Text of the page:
Syndicated from post here.
According to a new study just published in the journal Nature Ecology and Evolution, man-made pollutants have reached the depths of two of the world’s deepest ocean trenches — the Mariana Trench in the North Pacific and the Kermadec Trench in the South Pacific, which are each miles deep and are separated by thousands of miles.
For the study, researchers from Newcastle University, the University of Aberdeen and the James Hutton Institute sent deep-sea landers to collect samples of small organisms living in the deepest level of the trenches and found troubling levels of toxic pollutants in small crustaceans, or amphipods.
The level found wasn’t the only concern. The types of toxins they found are considered persistent organic pollutants (POPs) that are known for staying in the environment for a long time. In this case, the two most prevalent ones were Polychlorinated biphenyls (PCBs) and polybrominated diphenyl ethers (PBDEs).
Even though PCBs have been banned and PBDEs are heavily restricted, they’re still clearly a pervasive environmental problem that are making their way through the food chain.
In the Mariana trench alone, the highest concentrations of PCBs found were approximately 50 times greater than the levels that have been found in crabs living near the Liaohe River, one of most polluted waterways in China.
“The fact that we found such extraordinary levels of these pollutants in one of the most remote and inaccessible habitats on earth really brings home the long term, devastating impact that mankind is having on the planet,” said Dr. Alan Jamieson, lead author of the study, who is based in the School of Marine Science and Technology at Newcastle University. “It’s not a great legacy that we’re leaving behind.”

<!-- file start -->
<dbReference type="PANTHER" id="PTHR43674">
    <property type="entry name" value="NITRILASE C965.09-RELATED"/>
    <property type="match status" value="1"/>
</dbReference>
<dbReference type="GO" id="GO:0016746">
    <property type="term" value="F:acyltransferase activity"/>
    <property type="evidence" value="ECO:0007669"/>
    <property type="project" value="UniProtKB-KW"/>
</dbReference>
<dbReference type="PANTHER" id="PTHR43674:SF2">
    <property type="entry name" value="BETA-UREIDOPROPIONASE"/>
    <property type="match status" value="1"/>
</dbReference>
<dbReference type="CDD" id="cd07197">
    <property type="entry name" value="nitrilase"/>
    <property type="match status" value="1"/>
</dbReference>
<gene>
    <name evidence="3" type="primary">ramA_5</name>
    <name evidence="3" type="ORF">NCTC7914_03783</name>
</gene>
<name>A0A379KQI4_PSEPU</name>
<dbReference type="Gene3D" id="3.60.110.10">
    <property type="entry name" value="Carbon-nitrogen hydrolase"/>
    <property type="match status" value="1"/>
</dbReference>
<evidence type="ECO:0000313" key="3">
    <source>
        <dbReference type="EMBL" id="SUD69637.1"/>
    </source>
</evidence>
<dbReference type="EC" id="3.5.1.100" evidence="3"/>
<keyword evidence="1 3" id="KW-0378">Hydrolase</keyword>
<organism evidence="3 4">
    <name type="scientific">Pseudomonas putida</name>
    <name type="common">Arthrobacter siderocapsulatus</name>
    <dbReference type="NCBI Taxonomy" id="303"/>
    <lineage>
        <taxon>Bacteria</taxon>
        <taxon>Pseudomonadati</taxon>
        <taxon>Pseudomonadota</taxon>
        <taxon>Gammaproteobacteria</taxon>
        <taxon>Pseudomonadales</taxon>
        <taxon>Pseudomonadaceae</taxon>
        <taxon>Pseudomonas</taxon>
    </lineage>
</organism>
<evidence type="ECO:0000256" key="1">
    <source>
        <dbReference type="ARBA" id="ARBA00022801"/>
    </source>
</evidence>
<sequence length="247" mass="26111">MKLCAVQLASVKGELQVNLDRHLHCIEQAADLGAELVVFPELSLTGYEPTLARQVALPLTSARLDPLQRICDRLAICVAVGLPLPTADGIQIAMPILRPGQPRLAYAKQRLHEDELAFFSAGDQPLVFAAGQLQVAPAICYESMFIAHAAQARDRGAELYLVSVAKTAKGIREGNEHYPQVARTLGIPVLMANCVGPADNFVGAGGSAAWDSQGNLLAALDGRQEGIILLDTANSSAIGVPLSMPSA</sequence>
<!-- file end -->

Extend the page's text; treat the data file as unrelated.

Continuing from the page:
It’s not exactly clear how these pollutants made their way to the depths of the trenches, but scientists speculate that they came from contaminated plastic debris floating at the surface — possibly from the Great Pacific Garbage Patch — and from animals who have died and sank to the bottom, where they are consumed by amphipods, who are later consumed by larger animals. Scientists also hope to see more research into how these pollutants will impact the entire ecosystem, but for now it’s a harsh reminder about how we’re negatively affecting the planet.
To get a sense of the depth of Mariana Trench, consider that Mount Everest would fit into it with over a mile to spare. Alluding to that imagery, Dr. Jamieson wrote:
Of course, the pressure and depth are immense, which do require incredible physiological adaptations for survival, and equally clever engineering solutions for exploration, but the 11km that so easily swallows Mount Everest is still only 11km. Think of it like this: 11km is only half the length of Manhattan Island, I could legally drive it in less than six minutes, and Mo Farah could run it in less than 30 minutes.
The reality is that the deep sea just isn’t that remote, and the great depth and pressures are only an imaginary defence against the effects of what we do “up here.” The bottom line is that the deep sea — most of planet Earth — is anything but exempt from the consequences of what happens above it, and it’s about time we appreciated that.